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Google now lets you use your Android as a physical key

Google now lets you use your Android as a physical key

Phishing is still one of the most widespread techniques hackers use to gain access to your online accounts or critical data. With these scams, deceptive emails or fraudulent login pages could trick you into handing over critical data like your passwords.

This is why it's highly recommended that you enable two-factor authentication (2FA), aka two-step verification (2SV), on your online accounts whenever it's available.

With this option enabled, you will have another layer of security to protect your accounts. The idea is that a hacker is going to have a much harder time getting both forms of ID, and it's true.

Security codes for 2FA are typically sent via text message or authentication apps. The bad news is, text-message based 2FA is vulnerable to a variety of cellphone data interception techniques like SIM and number porting scams.

The ultimate form of security

Due to these dangers, the best form of 2FA is to skip code-based two-factor authentication altogether and rely on hardware security keys instead.

These types of hardware security keys are starting to become popular with some online services. In fact, Google introduced its own brand of security hardware last year with the launch of its Titan Security Keys.

Now, Google is offering another hardware method for securing your account -- and it's that one thing that you're carrying with you every day.

Your Android phone is now your security key

Google recently rolled out a new option that turns smartphones that are running Android 7.0 (Nougat) and later into hardware security keys for protecting Google accounts.

With this new feature, instead of carrying an additional hardware USB security key for logging in to your Google account, you can authenticate requests with prompts directly sent your Android phone instead.

This will also eliminate the need for text message codes and third-party authenticator apps, significantly lowering the risk from data interception and phishing attacks.

How to turn your Android phone into a security key:

This new security option is now available on smartphones running Android 7.0 (Nougat) and later with Google Play Services installed. Here's how you enable it.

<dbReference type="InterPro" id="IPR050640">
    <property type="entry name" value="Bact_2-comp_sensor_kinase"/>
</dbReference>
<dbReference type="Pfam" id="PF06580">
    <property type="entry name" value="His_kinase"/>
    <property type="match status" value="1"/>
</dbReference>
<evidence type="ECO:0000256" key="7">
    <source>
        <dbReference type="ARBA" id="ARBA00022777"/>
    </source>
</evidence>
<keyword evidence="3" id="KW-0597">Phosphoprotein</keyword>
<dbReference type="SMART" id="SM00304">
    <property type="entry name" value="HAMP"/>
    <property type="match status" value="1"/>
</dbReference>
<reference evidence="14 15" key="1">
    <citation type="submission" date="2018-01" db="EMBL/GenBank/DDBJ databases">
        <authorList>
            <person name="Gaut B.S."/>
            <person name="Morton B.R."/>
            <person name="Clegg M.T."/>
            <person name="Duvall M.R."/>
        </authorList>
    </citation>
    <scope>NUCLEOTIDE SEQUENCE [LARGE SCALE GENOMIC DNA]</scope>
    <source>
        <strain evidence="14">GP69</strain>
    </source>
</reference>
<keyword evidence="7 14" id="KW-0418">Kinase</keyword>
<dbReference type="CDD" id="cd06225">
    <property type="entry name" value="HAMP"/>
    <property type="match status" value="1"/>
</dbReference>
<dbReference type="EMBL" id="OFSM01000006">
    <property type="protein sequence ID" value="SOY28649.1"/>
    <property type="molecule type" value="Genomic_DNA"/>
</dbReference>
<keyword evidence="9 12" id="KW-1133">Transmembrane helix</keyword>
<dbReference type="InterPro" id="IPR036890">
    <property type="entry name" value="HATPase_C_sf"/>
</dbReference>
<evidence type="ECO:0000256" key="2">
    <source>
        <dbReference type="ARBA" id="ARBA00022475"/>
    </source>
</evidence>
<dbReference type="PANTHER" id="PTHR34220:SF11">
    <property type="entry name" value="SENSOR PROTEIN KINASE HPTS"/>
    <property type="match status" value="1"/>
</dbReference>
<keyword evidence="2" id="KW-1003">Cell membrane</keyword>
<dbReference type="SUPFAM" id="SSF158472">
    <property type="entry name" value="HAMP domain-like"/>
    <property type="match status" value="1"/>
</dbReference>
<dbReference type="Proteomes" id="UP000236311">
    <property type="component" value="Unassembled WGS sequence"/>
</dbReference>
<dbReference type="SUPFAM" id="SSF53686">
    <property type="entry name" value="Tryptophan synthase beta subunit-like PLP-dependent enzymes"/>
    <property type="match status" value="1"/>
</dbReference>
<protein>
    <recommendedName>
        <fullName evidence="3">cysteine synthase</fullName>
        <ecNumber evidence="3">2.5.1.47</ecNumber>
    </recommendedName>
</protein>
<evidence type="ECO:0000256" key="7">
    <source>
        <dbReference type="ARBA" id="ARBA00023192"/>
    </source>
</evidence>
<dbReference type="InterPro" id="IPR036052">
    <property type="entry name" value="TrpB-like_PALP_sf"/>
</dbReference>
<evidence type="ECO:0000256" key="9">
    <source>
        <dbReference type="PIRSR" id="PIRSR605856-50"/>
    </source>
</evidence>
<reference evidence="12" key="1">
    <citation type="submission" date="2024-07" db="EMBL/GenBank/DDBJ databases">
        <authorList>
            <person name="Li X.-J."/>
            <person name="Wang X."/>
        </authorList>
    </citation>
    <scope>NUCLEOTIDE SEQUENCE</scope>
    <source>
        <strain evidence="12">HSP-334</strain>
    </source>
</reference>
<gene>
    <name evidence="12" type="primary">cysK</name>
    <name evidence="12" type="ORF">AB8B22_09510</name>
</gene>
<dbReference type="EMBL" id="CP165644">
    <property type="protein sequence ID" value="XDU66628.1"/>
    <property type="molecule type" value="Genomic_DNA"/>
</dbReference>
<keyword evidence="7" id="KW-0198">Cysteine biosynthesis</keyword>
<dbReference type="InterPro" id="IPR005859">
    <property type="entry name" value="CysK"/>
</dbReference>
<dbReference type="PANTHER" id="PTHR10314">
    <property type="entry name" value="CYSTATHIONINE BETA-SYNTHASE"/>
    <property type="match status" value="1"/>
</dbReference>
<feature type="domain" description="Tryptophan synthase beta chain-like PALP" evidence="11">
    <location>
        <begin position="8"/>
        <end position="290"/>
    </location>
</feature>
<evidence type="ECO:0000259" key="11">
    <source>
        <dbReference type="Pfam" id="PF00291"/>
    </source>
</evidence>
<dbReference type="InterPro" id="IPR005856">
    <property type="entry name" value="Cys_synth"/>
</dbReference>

1. First, sign in with your Google account on your Android phone.

2. Make sure you're enrolled in Google' Two-Step Verification (2SV).

3. On your desktop, go to your Google 2SV settings page, scroll down then click "ADD SECURITY KEY."

4. Choose your compatible Android phone on the list of devices (make sure Bluetooth is activated on both your phone and your computer) and you're set!

Now, whenever you sign in to your Google account with your username and password, an "Are you trying to sign in?" notification will be sent to your Android phone. Follow the instructions on your phone to confirm that it's you signing in.

You can use your smartphone as your main 2SV verification method for all your Google services when signing in on Chrome with a Bluetooth-enabled Windows 10, macOS or Chrome OS gadget.

For ultimate safety, I recommend securing your Android phone's lock screen with a password that's a combination of letters, numbers and symbols. Aim for at least eight characters.

Additionally, create printable physical backup security codes for your Google account and keep them in a secure place. This way, you can still log in to your Google account even if you lose access to your paired Android smartphone or hardware security key.

Major emergency patches issued for routers against hackers -- get it now

You may be religiously keeping all your devices and applications up to date but there might be one critical thing you’re neglecting. We’re talking about your router. Did you know that this neglect and lack of interaction with your router could be a big security issue? For example, serious vulnerabilities were recently discovered on this major ISPs routers that can put millions at risk.

Tap or click here to see if you're safe from these latest security issues and what you can do about it.

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Source: Google
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